Sasquatch is probably its most recognizable name. In parts of Southeast Asia, it is Orang Pendek. In parts of the US, people call it Bigfoot. In Central Asia it is Almas or Yeti. Whatever its local name, it is like us in many ways, but unlike us in other ways that are both specific and disturbing. Just like us, it is unusual among mammals for being habitually bipedal. That immediately marks it as our close kin.

But while we live “in here”, whether “here” is the dwelling, the camp, or the village, it lives “out there”, in the forest. While we speak and depend on social interaction with our peers, it is silent, uncommunicative, and isolated. We have families. In most accounts, it is solitary. We recognize it as something closely related to us, but also as something deeply alien.

Meeting it in the forest is generally agreed to be a scary or disquieting event, not an experience to be sought out by most. It is often blamed for unusual goings on: Things that move around camp inexplicably, or that disappear. Unknown sounds heard in the night. Broken objects that were left intact in the yard.

My Cree friends in Eastern James Bay have told me stories of a human-like, hairy creature that lives in the forest, plays tricks on the unsuspecting, and even occasionally kills and eats the overly adventurous. Even there, it goes by many names. About four years ago, there was a rash of sightings around Wemindji. A truck driver working at the new mine saw it run across the road. They say he quit his job after that. The new cell phone tower on the hill above town kept breaking down that summer, and many said it was something out in the forest that didn’t want it there.

Sasquatch is real because it affects our lives, the way we do things, and the places we go. If you’ve ever spent a couple of weeks deep in the woods, you likely know what I mean. If you never leave the city, let me explain. The landscapes we inhabit are domesticated to various degrees. The town and the village are highly domesticated. We know them well, and we are confident walking them even in the dark or in bad weather. This is not where we are likely to encounter Sasquatch.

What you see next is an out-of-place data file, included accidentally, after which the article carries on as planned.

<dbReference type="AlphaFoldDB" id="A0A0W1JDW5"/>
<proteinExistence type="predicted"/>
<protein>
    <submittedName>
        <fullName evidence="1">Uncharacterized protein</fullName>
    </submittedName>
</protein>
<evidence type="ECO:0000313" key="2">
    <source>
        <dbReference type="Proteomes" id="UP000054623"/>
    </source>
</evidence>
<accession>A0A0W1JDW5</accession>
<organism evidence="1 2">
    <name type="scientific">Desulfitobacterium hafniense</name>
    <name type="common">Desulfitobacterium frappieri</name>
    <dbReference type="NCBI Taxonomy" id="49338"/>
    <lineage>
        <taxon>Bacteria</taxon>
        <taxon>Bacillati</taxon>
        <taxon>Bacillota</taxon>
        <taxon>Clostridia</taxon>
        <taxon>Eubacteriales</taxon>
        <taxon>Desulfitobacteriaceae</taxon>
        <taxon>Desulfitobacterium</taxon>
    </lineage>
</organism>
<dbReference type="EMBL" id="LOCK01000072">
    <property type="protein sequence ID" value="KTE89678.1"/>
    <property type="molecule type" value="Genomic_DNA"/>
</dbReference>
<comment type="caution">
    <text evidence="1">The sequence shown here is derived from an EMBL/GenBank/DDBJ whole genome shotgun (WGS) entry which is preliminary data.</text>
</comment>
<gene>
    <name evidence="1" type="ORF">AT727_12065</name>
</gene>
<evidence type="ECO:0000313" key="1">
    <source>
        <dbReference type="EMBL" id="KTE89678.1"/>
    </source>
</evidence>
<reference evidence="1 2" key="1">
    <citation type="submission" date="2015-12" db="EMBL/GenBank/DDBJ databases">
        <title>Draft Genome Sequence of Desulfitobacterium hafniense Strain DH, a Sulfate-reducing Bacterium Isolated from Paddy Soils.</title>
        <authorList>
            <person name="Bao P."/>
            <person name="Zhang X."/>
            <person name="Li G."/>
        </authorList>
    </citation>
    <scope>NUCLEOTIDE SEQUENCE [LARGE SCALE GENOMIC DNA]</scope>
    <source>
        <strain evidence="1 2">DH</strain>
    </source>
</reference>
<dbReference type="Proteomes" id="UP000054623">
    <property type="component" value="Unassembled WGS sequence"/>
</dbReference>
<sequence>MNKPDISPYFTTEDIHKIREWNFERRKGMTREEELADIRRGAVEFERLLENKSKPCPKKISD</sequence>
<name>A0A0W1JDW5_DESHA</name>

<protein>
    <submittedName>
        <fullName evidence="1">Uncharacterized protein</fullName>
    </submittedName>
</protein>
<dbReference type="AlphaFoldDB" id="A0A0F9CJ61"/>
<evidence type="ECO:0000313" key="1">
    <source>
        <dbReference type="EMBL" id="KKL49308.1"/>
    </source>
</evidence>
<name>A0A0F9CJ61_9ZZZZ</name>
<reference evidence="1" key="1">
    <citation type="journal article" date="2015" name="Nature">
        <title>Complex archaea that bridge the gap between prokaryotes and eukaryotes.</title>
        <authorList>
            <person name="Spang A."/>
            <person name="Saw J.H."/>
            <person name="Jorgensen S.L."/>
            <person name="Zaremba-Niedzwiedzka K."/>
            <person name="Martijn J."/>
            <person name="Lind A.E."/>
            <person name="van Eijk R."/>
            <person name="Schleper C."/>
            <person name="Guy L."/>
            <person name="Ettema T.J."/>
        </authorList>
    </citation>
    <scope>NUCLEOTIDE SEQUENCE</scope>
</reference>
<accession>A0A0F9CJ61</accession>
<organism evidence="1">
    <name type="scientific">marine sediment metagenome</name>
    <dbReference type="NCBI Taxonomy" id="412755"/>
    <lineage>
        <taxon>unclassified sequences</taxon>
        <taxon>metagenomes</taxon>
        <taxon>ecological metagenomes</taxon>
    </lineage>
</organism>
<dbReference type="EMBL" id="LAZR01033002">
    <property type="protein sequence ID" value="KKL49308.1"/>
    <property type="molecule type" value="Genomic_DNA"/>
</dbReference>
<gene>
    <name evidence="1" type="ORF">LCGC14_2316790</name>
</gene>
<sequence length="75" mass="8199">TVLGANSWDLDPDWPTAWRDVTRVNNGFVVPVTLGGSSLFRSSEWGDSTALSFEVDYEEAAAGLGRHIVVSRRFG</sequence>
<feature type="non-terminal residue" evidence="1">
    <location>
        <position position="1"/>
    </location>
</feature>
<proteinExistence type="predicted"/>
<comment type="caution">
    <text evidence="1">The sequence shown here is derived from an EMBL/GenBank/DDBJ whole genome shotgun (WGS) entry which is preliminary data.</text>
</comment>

The cottage or the hunting camp are somewhat less domesticated. The area that immediately surrounds them is familiar, but that familiarity falls off rapidly as we reach the edge of the woods. The paths that connect the village and the remote camp are perhaps the least domesticated of the spaces we use regularly, and straying from them is uncomfortable. This is where Sasquatch watches us from afar, and where we risk sighting it in the distance. Sometimes we hear its unintelligible sounds.

If we throw caution to the wind and go “out there”, to a new place where we have never been, somewhere in the forest, we enter the undomesticated spaces where Sasquatch lives and where we risk a close encounter that is potentially dangerous, and at the very least unpredictable.

Our subsistence strategies, whether they involve goose hunting, clearing and planting gardens, or digging up old things in the boreal forest for grant money, require us to use various parts of our landscape. Since our landscape constantly changes, they require us to change the places we use and to explore new ones. Any successful adaptation to any environment will eventually become unsuccessful simply because the environment changes around us. The shorelines move, we overhunt or overfish a location, or the soil becomes depleted.

Too much change to a successful adaptation is just as bad as no change. What worked yesterday will probably work today. Just as biological evolution requires a balance between mutation and copy-fidelity, successful cultural adaptation to changing landscapes requires a balance between habit and innovation.

In forested environments, such as the Northwest Coast, the Canadian Shield, the Southeast Asian jungle, the Siberian plain, and many others, Sasquatch, whatever its local name, has evolved as a check on innovation in human subsistence strategies. It is a principle that keeps us close to home, with our own kind, in places that we have domesticated and where things are predictable. It gives a name and a shape to the risk of venturing out. It helps keep the balance between habit and innovation that helps us adapt in the long term.

The risk of encountering Sasquatch in the forest, out there, is not so great that we never try a new fishing hole, or never take a shortcut over that ridge where no one has been in living memory. For a few people, Sasquatch even encourages exploration, because they seek an encounter. Anyway, some people just don’t believe in that stuff, and they will gladly take the shortcut, even in winter and in the dark. Not surprisingly, some of those people are never heard from again. Sasquatch will do that.

Most of us will be judicious in our risk-taking when exploring new environments and unknown places, just in case.  We will limit our rate of innovation. Most of us will continue doing what we have done unless it stops working. If we need to stray from the known places, we will be careful and tentative, always on the lookout, just in case.

After all, vaguely disturbing things happen.  Barely identifiable sounds are heard, at the edges of our domesticated spaces, where the woods begin, just beyond the light of our campfires, just off the forest trail we’ve walked a hundred times, where the vision almost reaches, where the shadows want to make sense.

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